In the northeastern part of the county, there was also a scene of settlement activity. As was also stated in another chapter, the town of Calhoun was laid out by Mr. Nash, in 1835. The first tavern license was granted in November, 1845, to John Taylor, who paid twenty dollars for the privilege. Mathew Arbuckle, in February, 1846, received a license to open a saloon in Calhoun; in August, 1844, was held the first election in the town of Calhoun.
Among the early organizations of Henry County, was the organization of the Bear Creek Methodist Episcopal Church. South. It is not to try to recall the names of the original members; suffice it to mention the fact that in 1855, they built Bear Creek Church, a frame structure which cost at the time, $700; the first pastor was Rev. McDaniel and the first presiding elder, Rev. Jamison. In Leesville township, the Tebo Baptist Church, organized in 1841, also erected a building in the year 1855, at a cost of some $600; this congregation, however, had pre-viously erected a log building in the year of their organization; the first pastor was Daniel Briggs. Mount Olivet Church, of Springfield township, was organized in 1844; the Rev. William A. Gray, who had taught school several years, but who had been ordained a minister in 1843, secured the organization and building of a local church. Rev. P. C. Colwell, of Johnson County, helped to complete the organization, but the Rev. William A. Gray was installed the first pastor. For a number of years, the church also served as a school house. In 1852, however, another church was erected, it being displaced in 1874 by a modern church building.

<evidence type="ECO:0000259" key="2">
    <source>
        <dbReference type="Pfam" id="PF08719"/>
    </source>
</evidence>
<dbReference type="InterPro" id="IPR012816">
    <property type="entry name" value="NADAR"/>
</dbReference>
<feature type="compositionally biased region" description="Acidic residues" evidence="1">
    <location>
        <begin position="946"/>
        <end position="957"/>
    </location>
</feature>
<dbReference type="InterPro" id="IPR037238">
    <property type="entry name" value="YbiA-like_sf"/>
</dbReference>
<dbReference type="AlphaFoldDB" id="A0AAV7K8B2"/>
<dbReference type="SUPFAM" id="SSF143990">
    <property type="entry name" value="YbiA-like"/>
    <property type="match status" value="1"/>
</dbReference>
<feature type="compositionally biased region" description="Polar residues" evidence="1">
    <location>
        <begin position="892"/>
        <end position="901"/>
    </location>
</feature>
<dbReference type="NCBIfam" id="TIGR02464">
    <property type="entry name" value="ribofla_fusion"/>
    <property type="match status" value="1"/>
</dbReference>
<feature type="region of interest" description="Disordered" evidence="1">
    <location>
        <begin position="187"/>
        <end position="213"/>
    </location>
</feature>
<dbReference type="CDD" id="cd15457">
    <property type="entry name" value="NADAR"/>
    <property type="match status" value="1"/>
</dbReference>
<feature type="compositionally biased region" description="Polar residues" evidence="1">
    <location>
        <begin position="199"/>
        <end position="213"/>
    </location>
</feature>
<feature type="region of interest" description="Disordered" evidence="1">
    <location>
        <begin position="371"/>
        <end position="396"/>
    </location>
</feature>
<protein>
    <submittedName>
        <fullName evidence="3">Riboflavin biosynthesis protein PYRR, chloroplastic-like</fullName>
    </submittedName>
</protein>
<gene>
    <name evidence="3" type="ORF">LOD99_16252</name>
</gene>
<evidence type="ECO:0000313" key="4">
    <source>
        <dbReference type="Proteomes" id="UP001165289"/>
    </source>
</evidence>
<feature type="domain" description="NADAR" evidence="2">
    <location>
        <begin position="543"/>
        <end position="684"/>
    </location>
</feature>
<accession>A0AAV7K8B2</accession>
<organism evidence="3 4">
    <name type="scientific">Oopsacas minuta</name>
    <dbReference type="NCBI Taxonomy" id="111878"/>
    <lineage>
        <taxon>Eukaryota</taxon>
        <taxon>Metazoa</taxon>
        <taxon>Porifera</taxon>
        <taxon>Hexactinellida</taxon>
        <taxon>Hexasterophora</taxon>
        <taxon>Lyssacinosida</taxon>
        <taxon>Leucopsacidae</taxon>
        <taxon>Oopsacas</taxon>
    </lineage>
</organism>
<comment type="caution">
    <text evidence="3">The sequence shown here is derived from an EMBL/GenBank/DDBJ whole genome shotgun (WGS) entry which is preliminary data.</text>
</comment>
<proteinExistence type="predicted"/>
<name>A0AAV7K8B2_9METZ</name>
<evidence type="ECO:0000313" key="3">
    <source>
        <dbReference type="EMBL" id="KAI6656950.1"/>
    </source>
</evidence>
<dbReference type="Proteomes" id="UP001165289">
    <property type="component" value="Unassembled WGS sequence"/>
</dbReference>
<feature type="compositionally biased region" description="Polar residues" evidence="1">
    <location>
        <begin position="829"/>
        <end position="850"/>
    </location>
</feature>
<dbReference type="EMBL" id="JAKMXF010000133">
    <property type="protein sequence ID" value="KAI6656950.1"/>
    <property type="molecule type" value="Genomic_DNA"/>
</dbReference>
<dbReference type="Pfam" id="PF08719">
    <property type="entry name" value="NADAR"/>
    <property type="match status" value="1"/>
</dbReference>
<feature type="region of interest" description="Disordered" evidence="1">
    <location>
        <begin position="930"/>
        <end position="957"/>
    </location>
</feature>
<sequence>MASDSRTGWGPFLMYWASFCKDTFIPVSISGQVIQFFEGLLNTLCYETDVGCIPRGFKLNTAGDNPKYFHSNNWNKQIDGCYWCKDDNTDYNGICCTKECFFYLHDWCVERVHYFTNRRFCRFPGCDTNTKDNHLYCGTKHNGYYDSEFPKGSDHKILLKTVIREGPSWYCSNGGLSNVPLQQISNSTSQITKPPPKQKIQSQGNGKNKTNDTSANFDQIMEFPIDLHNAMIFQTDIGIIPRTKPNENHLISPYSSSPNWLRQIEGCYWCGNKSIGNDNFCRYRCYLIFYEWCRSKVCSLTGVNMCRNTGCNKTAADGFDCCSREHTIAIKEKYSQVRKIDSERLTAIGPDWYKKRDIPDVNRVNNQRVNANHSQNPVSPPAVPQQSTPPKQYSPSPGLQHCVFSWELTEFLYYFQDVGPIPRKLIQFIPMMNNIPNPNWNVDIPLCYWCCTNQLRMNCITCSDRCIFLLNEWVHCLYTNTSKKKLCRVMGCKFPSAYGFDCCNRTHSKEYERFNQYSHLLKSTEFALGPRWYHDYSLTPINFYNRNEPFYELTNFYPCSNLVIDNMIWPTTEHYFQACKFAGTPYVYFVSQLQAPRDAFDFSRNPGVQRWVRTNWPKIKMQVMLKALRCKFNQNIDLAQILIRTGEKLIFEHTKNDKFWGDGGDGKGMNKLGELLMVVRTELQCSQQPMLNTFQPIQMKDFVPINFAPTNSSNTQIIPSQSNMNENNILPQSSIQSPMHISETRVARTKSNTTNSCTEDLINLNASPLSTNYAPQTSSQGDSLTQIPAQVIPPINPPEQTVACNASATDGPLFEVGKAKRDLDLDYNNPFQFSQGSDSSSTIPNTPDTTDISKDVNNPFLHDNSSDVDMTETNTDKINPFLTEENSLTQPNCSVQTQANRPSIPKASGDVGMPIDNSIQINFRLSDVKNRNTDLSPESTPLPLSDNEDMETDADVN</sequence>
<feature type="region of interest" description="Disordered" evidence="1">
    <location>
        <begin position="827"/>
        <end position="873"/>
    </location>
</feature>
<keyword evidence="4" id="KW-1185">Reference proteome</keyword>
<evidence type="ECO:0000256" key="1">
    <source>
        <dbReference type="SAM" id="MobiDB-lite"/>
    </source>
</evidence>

The years between 1850 and 1860 marked a steady growth all over the county. Two new townships were organized, Bogard being organ-ized in 1857 and Osage in 1858. The settlers in the town of Clinton thought it worth while to incorporate and consequently, in the year 1858, the following petition for incorporation was filed with the County Court:
"Whereas, a petition was presented to the court siged by sundry citizens of the town of Clinton in this county, praying to have said town incorporated, and setting forth the metes and bounds thereof, and it appearing to the satisfaction of the court that two-thirds of the taxable inhabitants of said town have signed said petition, and, also, that the prayer of said petition is reasonable. It is therefore ordered by the court that the said town of Clinton be declared to be incorporated within the following metes and bounds as set forth in said petition, towit: The southeast quarter of section number three, and that part of the west half of the southwest quarter of section two, lying south of Franklin street, contained in Davis1 Addition to said town, all in township number forty-one (41) of range number 26, and to be known, styled by the name of the 'Town of Clinton"; and the court do hereby appoint George H. Warth, William H. Schroeder, William H. Cock, Jerald G. Donnan and Andrew M. Tutt, a board of trustees for said town, according to the statute in such cases made and provided."
February 6, 1858."
Twenty-three years after Clinton was first settled, or in the year 1860, it had a population of 500.